Tim Clarke is guiding Mitsubishi's electrified future Tim Clarke is guiding Mitsubishi's electrified future

With Australia’s vast landscape and long-distance travel, plug-in hybrid electric vehicles are the ideal transitional technology for the journey toward an electric future. Not just perfect for this country, then, but perfect for right now, too.

"Plug-in hybrid electric vehicles offer an immediate solution for Australian drivers who are struggling with the choice between a conventional vehicle and an electric vehicle," says Clarke. "They offer the benefits of electric mobility but without the infrastructure needs or range limitations.

"A plug-in hybrid allows day-to-day, short-range pure-electric driving, and then, for longer distances, the hybrid-electric modes take over, combining the petrol motor with electric drive for fuel-efficient touring.

"We have no doubt that we will reach a point in time where charging infrastructure covers the entirety of Australia, so you can drive anywhere you want to in an electric vehicle, but for right now, as we're in the infancy of this transition, plug-in hybrids really provide a solution to all of those infrastructure challenges.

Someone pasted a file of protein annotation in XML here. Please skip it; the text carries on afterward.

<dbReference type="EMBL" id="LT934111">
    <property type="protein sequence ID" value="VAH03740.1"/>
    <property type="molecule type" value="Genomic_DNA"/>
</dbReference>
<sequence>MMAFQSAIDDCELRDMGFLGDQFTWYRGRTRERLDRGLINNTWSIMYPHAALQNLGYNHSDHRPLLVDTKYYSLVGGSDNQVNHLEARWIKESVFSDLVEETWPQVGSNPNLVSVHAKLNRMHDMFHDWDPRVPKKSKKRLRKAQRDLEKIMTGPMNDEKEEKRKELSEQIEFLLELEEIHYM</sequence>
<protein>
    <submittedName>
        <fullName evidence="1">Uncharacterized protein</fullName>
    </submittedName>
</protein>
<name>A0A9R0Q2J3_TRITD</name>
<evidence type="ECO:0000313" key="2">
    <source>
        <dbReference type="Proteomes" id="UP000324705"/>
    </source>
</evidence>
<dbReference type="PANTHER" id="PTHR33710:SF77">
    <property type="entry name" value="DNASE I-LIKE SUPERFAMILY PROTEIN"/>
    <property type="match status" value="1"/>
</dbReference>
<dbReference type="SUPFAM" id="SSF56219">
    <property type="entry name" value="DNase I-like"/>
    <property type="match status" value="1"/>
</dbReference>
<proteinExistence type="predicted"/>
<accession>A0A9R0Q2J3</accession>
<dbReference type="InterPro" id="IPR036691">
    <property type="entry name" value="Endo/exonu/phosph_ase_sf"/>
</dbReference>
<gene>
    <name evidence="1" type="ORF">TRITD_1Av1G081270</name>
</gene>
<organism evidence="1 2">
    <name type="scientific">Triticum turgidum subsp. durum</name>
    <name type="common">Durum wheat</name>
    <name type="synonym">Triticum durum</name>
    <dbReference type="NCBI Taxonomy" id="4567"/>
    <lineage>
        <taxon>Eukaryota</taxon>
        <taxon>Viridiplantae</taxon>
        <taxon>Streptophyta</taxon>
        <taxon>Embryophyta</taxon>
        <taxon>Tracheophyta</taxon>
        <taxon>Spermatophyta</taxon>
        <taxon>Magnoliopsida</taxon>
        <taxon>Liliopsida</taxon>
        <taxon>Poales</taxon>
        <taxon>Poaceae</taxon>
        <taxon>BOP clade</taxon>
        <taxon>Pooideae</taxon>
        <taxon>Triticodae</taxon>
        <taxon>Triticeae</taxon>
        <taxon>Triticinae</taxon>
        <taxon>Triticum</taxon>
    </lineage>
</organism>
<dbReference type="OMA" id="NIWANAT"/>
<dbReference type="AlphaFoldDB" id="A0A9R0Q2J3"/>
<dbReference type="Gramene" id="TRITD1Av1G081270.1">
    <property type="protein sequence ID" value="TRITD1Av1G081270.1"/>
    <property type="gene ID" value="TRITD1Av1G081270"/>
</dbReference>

"For people who want to get into an electric vehicle, but are apprehensive due to charging infrastructure, a plug-in hybrid really does provide a solution to allow you to get into electric motoring without those concerns."

Mitsubishi’s latest and most advanced plug-in hybrid, the Eclipse Cross, is a perfect example of how the technology can be the best fit for Australian drivers.

The Eclipse Cross plug-in hybrid EV will deliver around 55 kilometres of all-electric driving, using its 13.8kWh on-board battery, making it perfect for almost all daily commutes, with owners needing only to plug in at home to ensure their working week is emissions free.

"The battery is charged externally, and typically you'd do this overnight in your garage, so that you've got a full battery ready to go for the next day," Clarke says.

"If you need to do a journey that's longer than that EV-only range, you also have an on-board petrol tank and engine.

"The Eclipse Cross plug-in hybrid EV is special for us because it's the second vehicle that we've offered with a plug-in hybrid powertrain, the first being the Outlander, which was really the pioneer in the space. So for us to be able to leverage that experience and knowledge and apply that to a new vehicle is really exciting for us."

With a global push toward electrified vehicles, Clarke says Mitsubishi is excited about what our green-motoring future holds.

"There's excitement around this change, and it's a big change," he says. "We see it across the automotive industry globally, and some might compare it to being as big a change as the horse and cart was to the automobile back in the early 1900s.

"This change to electric mobility is really shifting the way people think, and at Mitsubishi it's a big period of change and transition.

"During that transition from traditional internal-combustion-engined vehicle to electric vehicle, it makes sense for Mitsubishi to offer Australians a journey from petrol to plug-in hybrid to, eventually, an all-electric future."